Mr. Zwilling said that scheduling conflicts prohibited the cardinal or any of his auxiliary bishops from saying Mass for the board members in New York. But Mr. Zwilling confirmed that the cardinal had refused to allow the board as a group to attend the dinner for the Knights of Malta, because the board's presence might bring unwanted publicity to the event. However, four members of the board -- two men and two women -- are Knights or Dames of Malta, and the cardinal said he had no concerns about their attendance at the dinner.
"Cardinal Egan did feel that the Knights and Dames of Malta have not in any way been tied into the whole issue of the sexual abuse scandal, and he felt it was an outside distraction for the Knights of Malta, and that the dinner was not an appropriate place for the distraction," Mr. Zwilling said.
At their meeting in Dallas last June, the American bishops voted overwhelmingly to establish a National Review Board of laypeople to help investigate and look for solutions to the scandal. Former Gov. Frank Keating of Oklahoma was appointed chairman, and he quickly antagonized many bishops and Vatican officials by emphasizing the board's watchdog role. The bishops also set up an Office of Child and Youth Protection to help monitor their compliance with a new national policy on abuse prevention.
Both the board and Ms. McChesney are in the awkward position of acting as independent investigators to keep the bishops accountable, while serving at their pleasure.
At the board's previous meetings in Santa Barbara, Calif., Covington, Ky., and Washington, local bishops have welcomed and said Mass for the board members. Cardinal Theodore E. McCarrick of Washington celebrated Mass for them, and Bishop Thomas J. Curry, auxiliary of Los Angeles, joined them for dinner in Santa Barbara. Among the board members are prominent Catholic lawyers, business people, psychologists and a judge, all volunteers.
Yesterday, after two reporters made inquiries about the dust-up to the New York Archdiocese, Ms. McChesney rescheduled her speech at St. Ignatius Loyola. All she would say about the dispute was, "The important thing is getting out there and talking about the issue of sexual abuse to make sure there aren't more victims."
St. Ignatius is a Jesuit parish that is also offering a platform next month to James Post, one of the founders of Voice of the Faithful, a new Catholic lay group formed in response to the scandal. Last year, Cardinal Egan prohibited St. Ignatius from remodeling its historic sanctuary to allow more room for parishioners to participate in services.
On Friday at 7 a.m., members of the National Review Board plan to gather for Mass at a parish that welcomed them, which happens to be St. Ignatius.
Catholic Review Board Begins Its Interviews on Abuse Crisis
By Laurie Goodstein
A review board of Roman Catholic laypeople appointed by the nation's bishops to investigate the sexual abuse scandal in the church has begun the first of 100 interviews it plans to conduct with bishops, abuse victims and experts to measure the crisis.
Among those who have agreed to be interviewed, the board said yesterday, is Cardinal Bernard F. Law, who resigned last month as archbishop of Boston over his handling of abuse cases.
The contents of the interviews will be kept confidential, said Robert S. Bennett of Washington, a lawyer and former federal prosecutor who oversees the effort.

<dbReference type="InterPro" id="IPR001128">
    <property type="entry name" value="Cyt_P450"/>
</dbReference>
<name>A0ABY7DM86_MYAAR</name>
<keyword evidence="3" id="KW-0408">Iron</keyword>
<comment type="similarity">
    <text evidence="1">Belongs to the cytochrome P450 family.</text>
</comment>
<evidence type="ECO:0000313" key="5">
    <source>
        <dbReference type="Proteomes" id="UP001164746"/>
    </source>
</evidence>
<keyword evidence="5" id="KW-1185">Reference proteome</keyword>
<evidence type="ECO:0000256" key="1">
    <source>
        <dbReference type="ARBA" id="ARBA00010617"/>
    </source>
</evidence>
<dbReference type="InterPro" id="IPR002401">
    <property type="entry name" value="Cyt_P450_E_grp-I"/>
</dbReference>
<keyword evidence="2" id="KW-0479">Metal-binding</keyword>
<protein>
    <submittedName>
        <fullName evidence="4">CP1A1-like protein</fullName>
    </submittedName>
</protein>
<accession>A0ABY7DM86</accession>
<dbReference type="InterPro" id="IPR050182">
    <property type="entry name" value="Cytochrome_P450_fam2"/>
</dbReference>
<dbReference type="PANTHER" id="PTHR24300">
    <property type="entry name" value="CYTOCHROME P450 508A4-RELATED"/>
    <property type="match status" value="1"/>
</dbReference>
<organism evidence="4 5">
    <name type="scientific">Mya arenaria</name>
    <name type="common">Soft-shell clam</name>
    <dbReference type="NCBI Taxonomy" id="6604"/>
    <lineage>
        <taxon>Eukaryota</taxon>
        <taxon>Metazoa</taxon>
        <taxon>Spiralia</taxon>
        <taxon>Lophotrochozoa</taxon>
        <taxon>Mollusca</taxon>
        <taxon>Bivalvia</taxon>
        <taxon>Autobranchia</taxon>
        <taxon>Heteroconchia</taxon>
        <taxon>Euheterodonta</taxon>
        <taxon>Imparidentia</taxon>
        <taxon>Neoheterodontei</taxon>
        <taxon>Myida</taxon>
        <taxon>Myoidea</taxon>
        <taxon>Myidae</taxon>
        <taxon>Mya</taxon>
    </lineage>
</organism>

The board plans to release a report with its findings more than a year from now.
"They're not prosecutive interviews, although we will ask the tough questions," Mr. Bennett said.
Members of the 13-member National Review Board, meeting yesterday in New York, said that they were optimistic that bishops would disclose the information that the board sought.
"In the end, it's in their interest to cooperate in this effort," said Leon E. Panetta, a member of the board and the chief of staff in the Clinton White House, because, "if we don't restore trust, the church and its institutions will be damaged."
The board expects to produce four reports. The first, set for June, is a statistical survey of the problem. Kathleen McChesney, a former F.B.I. official who became director of the bishops' new Office of Child and Youth Protection last month, said the report would find out how many priests had abused how many victims, when the abuses occurred and for how long, how the priests and victims knew one another, the victims' ages and sex and whether drugs or alcohol were involved.
Ms. McChesney said the board would depend on the bishops of each diocese to provide the statistics.
In December, Ms. McChesney hopes to release a separate audit on how well each diocese complies with a charter and guidance that the bishops passed in June in Dallas and that the Vatican made into church law. The charter detailed the steps that each bishop should take to prevent child abuse. Auditing teams will visit each of the 195 dioceses, she said.
The third study, which Mr. Bennett is preparing based on the 100 or more interviews, is on the causes of the crisis. Cardinal Edward M. Egan of New York has agreed to be questioned by the panel for that report. Mr. Bennett said the study would not avoid some "big, big issues," like whether priestly celibacy or homosexuality contributed to the problem.
The board is commissioning a secular university or other institution to undertake the fourth study on "the celibate clergy," said Dr. Paul R. McHugh, a panel member and a former director of the psychiatry department at the Johns Hopkins School of Medicine. Dr. McHugh said this would be a scientific survey that could be published in peer-reviewed journals and that examined the rates of abuse in the priesthood compared with the public at large. The survey could take several years to produce, he said.
Other board members are scrutinizing other areas set out by the bishops. Nicholas P. Cafardi, dean of the Duquesne University Law School, leads an effort to examine the performance of the sexual abuse review boards in each diocese that are supposed to make recommendations about accused priests. One sensitive issue for the board is whether to press the bishops to release the names of all the abusive priests in their dioceses. Many bishops have been hesitant to release the names, saying that abusers are dead and that the publicity would harm others.
Ray H. Siegfried II, another board member and the chairman of the Nordam Group, an aviation company, said he would push for full disclosure.
"Transparency is what the charter says," Mr. Siegfried said,
"and anything short of that this businessman is not going to accept."
Bishop Accountability © 2003